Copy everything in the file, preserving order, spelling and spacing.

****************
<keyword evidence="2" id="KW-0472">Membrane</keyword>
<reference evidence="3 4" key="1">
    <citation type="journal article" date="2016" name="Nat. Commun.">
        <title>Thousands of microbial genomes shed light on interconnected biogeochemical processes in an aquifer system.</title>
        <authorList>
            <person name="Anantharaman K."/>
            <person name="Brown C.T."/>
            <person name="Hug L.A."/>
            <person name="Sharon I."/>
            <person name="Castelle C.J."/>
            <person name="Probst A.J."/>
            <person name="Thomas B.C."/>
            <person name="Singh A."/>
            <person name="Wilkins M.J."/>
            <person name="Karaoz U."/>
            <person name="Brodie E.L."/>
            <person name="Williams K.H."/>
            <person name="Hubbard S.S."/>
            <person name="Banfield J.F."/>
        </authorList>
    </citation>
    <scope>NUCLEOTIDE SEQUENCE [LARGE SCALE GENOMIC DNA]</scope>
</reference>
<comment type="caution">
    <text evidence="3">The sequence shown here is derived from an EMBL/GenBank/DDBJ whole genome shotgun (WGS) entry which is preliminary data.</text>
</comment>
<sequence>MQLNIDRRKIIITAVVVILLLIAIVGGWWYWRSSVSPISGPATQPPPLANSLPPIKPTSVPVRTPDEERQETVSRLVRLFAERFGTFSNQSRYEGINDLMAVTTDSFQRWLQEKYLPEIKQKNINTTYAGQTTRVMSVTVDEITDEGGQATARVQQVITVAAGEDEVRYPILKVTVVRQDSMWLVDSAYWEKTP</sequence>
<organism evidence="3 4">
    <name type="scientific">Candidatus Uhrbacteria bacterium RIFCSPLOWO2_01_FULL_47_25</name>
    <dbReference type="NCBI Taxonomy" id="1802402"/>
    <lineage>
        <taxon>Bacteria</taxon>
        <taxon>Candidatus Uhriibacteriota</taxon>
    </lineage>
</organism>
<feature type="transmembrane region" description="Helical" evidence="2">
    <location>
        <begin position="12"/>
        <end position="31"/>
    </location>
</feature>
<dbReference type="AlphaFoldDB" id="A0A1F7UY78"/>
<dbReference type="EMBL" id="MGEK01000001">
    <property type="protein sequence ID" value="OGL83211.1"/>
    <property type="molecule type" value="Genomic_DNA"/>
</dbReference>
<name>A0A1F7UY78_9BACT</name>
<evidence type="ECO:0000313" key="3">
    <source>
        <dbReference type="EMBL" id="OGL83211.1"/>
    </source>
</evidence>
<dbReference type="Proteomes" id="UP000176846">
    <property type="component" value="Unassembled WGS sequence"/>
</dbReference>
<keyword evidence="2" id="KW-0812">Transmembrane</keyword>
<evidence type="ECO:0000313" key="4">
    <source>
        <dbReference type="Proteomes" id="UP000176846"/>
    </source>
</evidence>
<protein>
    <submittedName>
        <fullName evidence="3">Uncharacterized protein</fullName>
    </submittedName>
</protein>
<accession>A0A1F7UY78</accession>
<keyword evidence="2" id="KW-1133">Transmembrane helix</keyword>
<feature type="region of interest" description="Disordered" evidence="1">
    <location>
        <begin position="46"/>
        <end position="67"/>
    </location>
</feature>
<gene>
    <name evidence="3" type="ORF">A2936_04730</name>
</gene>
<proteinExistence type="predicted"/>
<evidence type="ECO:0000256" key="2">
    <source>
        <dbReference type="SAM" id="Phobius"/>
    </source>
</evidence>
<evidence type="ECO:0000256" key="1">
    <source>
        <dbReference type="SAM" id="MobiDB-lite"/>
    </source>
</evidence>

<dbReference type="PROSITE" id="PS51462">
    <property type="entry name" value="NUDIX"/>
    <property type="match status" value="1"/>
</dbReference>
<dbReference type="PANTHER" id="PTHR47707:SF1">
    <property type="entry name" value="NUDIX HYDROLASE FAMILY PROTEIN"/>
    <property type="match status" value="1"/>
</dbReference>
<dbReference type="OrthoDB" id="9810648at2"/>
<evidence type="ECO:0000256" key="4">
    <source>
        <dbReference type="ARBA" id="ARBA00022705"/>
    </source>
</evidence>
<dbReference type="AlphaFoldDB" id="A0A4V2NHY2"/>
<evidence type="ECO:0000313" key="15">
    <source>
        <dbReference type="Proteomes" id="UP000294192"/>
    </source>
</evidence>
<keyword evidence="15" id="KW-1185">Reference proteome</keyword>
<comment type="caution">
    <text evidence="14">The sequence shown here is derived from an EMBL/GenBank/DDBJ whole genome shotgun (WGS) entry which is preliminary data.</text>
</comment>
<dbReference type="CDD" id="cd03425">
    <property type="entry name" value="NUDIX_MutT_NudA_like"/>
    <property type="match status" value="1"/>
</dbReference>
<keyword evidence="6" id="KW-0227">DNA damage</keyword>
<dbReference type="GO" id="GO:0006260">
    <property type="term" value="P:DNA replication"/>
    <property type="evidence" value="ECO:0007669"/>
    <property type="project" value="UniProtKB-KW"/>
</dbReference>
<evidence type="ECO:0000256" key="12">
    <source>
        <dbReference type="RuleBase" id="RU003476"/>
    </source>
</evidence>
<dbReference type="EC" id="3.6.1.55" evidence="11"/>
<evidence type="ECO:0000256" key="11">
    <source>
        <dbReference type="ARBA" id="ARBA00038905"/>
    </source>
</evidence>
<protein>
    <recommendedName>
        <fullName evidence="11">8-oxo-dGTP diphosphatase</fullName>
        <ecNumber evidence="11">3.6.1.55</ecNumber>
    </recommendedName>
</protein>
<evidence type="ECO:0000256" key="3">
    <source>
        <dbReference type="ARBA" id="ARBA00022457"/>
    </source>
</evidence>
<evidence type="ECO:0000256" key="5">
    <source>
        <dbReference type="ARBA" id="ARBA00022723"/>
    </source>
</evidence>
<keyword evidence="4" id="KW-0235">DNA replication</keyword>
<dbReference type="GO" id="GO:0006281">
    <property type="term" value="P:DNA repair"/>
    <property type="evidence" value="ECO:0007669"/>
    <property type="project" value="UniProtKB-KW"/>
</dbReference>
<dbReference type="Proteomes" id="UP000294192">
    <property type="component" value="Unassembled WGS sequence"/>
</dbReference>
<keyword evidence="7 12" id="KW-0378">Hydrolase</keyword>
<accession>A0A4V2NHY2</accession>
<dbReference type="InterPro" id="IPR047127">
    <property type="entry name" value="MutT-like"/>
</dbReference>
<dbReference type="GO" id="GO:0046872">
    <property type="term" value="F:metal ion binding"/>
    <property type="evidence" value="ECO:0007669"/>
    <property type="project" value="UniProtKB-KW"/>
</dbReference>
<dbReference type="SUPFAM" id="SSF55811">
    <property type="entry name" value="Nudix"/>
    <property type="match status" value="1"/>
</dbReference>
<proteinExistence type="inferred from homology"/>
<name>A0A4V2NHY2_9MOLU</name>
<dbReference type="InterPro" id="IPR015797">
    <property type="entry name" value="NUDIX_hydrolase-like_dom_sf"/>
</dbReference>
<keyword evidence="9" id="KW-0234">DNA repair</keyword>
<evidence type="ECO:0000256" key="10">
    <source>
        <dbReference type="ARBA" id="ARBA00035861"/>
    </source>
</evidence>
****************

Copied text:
<keyword evidence="2" id="KW-0472">Membrane</keyword>
<reference evidence="3 4" key="1">
    <citation type="journal article" date="2016" name="Nat. Commun.">
        <title>Thousands of microbial genomes shed light on interconnected biogeochemical processes in an aquifer system.</title>
        <authorList>
            <person name="Anantharaman K."/>
            <person name="Brown C.T."/>
            <person name="Hug L.A."/>
            <person name="Sharon I."/>
            <person name="Castelle C.J."/>
            <person name="Probst A.J."/>
            <person name="Thomas B.C."/>
            <person name="Singh A."/>
            <person name="Wilkins M.J."/>
            <person name="Karaoz U."/>
            <person name="Brodie E.L."/>
            <person name="Williams K.H."/>
            <person name="Hubbard S.S."/>
            <person name="Banfield J.F."/>
        </authorList>
    </citation>
    <scope>NUCLEOTIDE SEQUENCE [LARGE SCALE GENOMIC DNA]</scope>
</reference>
<comment type="caution">
    <text evidence="3">The sequence shown here is derived from an EMBL/GenBank/DDBJ whole genome shotgun (WGS) entry which is preliminary data.</text>
</comment>
<sequence>MQLNIDRRKIIITAVVVILLLIAIVGGWWYWRSSVSPISGPATQPPPLANSLPPIKPTSVPVRTPDEERQETVSRLVRLFAERFGTFSNQSRYEGINDLMAVTTDSFQRWLQEKYLPEIKQKNINTTYAGQTTRVMSVTVDEITDEGGQATARVQQVITVAAGEDEVRYPILKVTVVRQDSMWLVDSAYWEKTP</sequence>
<organism evidence="3 4">
    <name type="scientific">Candidatus Uhrbacteria bacterium RIFCSPLOWO2_01_FULL_47_25</name>
    <dbReference type="NCBI Taxonomy" id="1802402"/>
    <lineage>
        <taxon>Bacteria</taxon>
        <taxon>Candidatus Uhriibacteriota</taxon>
    </lineage>
</organism>
<feature type="transmembrane region" description="Helical" evidence="2">
    <location>
        <begin position="12"/>
        <end position="31"/>
    </location>
</feature>
<dbReference type="AlphaFoldDB" id="A0A1F7UY78"/>
<dbReference type="EMBL" id="MGEK01000001">
    <property type="protein sequence ID" value="OGL83211.1"/>
    <property type="molecule type" value="Genomic_DNA"/>
</dbReference>
<name>A0A1F7UY78_9BACT</name>
<evidence type="ECO:0000313" key="3">
    <source>
        <dbReference type="EMBL" id="OGL83211.1"/>
    </source>
</evidence>
<dbReference type="Proteomes" id="UP000176846">
    <property type="component" value="Unassembled WGS sequence"/>
</dbReference>
<keyword evidence="2" id="KW-0812">Transmembrane</keyword>
<evidence type="ECO:0000313" key="4">
    <source>
        <dbReference type="Proteomes" id="UP000176846"/>
    </source>
</evidence>
<protein>
    <submittedName>
        <fullName evidence="3">Uncharacterized protein</fullName>
    </submittedName>
</protein>
<accession>A0A1F7UY78</accession>
<keyword evidence="2" id="KW-1133">Transmembrane helix</keyword>
<feature type="region of interest" description="Disordered" evidence="1">
    <location>
        <begin position="46"/>
        <end position="67"/>
    </location>
</feature>
<gene>
    <name evidence="3" type="ORF">A2936_04730</name>
</gene>
<proteinExistence type="predicted"/>
<evidence type="ECO:0000256" key="2">
    <source>
        <dbReference type="SAM" id="Phobius"/>
    </source>
</evidence>
<evidence type="ECO:0000256" key="1">
    <source>
        <dbReference type="SAM" id="MobiDB-lite"/>
    </source>
</evidence>

<dbReference type="PROSITE" id="PS51462">
    <property type="entry name" value="NUDIX"/>
    <property type="match status" value="1"/>
</dbReference>
<dbReference type="PANTHER" id="PTHR47707:SF1">
    <property type="entry name" value="NUDIX HYDROLASE FAMILY PROTEIN"/>
    <property type="match status" value="1"/>
</dbReference>
<dbReference type="OrthoDB" id="9810648at2"/>
<evidence type="ECO:0000256" key="4">
    <source>
        <dbReference type="ARBA" id="ARBA00022705"/>
    </source>
</evidence>
<dbReference type="AlphaFoldDB" id="A0A4V2NHY2"/>
<evidence type="ECO:0000313" key="15">
    <source>
        <dbReference type="Proteomes" id="UP000294192"/>
    </source>
</evidence>
<keyword evidence="15" id="KW-1185">Reference proteome</keyword>
<comment type="caution">
    <text evidence="14">The sequence shown here is derived from an EMBL/GenBank/DDBJ whole genome shotgun (WGS) entry which is preliminary data.</text>
</comment>
<dbReference type="CDD" id="cd03425">
    <property type="entry name" value="NUDIX_MutT_NudA_like"/>
    <property type="match status" value="1"/>
</dbReference>
<keyword evidence="6" id="KW-0227">DNA damage</keyword>
<dbReference type="GO" id="GO:0006260">
    <property type="term" value="P:DNA replication"/>
    <property type="evidence" value="ECO:0007669"/>
    <property type="project" value="UniProtKB-KW"/>
</dbReference>
<evidence type="ECO:0000256" key="12">
    <source>
        <dbReference type="RuleBase" id="RU003476"/>
    </source>
</evidence>
<dbReference type="EC" id="3.6.1.55" evidence="11"/>
<evidence type="ECO:0000256" key="11">
    <source>
        <dbReference type="ARBA" id="ARBA00038905"/>
    </source>
</evidence>
<protein>
    <recommendedName>
        <fullName evidence="11">8-oxo-dGTP diphosphatase</fullName>
        <ecNumber evidence="11">3.6.1.55</ecNumber>
    </recommendedName>
</protein>
<evidence type="ECO:0000256" key="3">
    <source>
        <dbReference type="ARBA" id="ARBA00022457"/>
    </source>
</evidence>
<evidence type="ECO:0000256" key="5">
    <source>
        <dbReference type="ARBA" id="ARBA00022723"/>
    </source>
</evidence>
<keyword evidence="4" id="KW-0235">DNA replication</keyword>
<dbReference type="GO" id="GO:0006281">
    <property type="term" value="P:DNA repair"/>
    <property type="evidence" value="ECO:0007669"/>
    <property type="project" value="UniProtKB-KW"/>
</dbReference>
<dbReference type="Proteomes" id="UP000294192">
    <property type="component" value="Unassembled WGS sequence"/>
</dbReference>
<keyword evidence="7 12" id="KW-0378">Hydrolase</keyword>
<accession>A0A4V2NHY2</accession>
<dbReference type="InterPro" id="IPR047127">
    <property type="entry name" value="MutT-like"/>
</dbReference>
<dbReference type="GO" id="GO:0046872">
    <property type="term" value="F:metal ion binding"/>
    <property type="evidence" value="ECO:0007669"/>
    <property type="project" value="UniProtKB-KW"/>
</dbReference>
<dbReference type="SUPFAM" id="SSF55811">
    <property type="entry name" value="Nudix"/>
    <property type="match status" value="1"/>
</dbReference>
<proteinExistence type="inferred from homology"/>
<name>A0A4V2NHY2_9MOLU</name>
<dbReference type="InterPro" id="IPR015797">
    <property type="entry name" value="NUDIX_hydrolase-like_dom_sf"/>
</dbReference>
<keyword evidence="9" id="KW-0234">DNA repair</keyword>
<evidence type="ECO:0000256" key="10">
    <source>
        <dbReference type="ARBA" id="ARBA00035861"/>
    </source>
</evidence>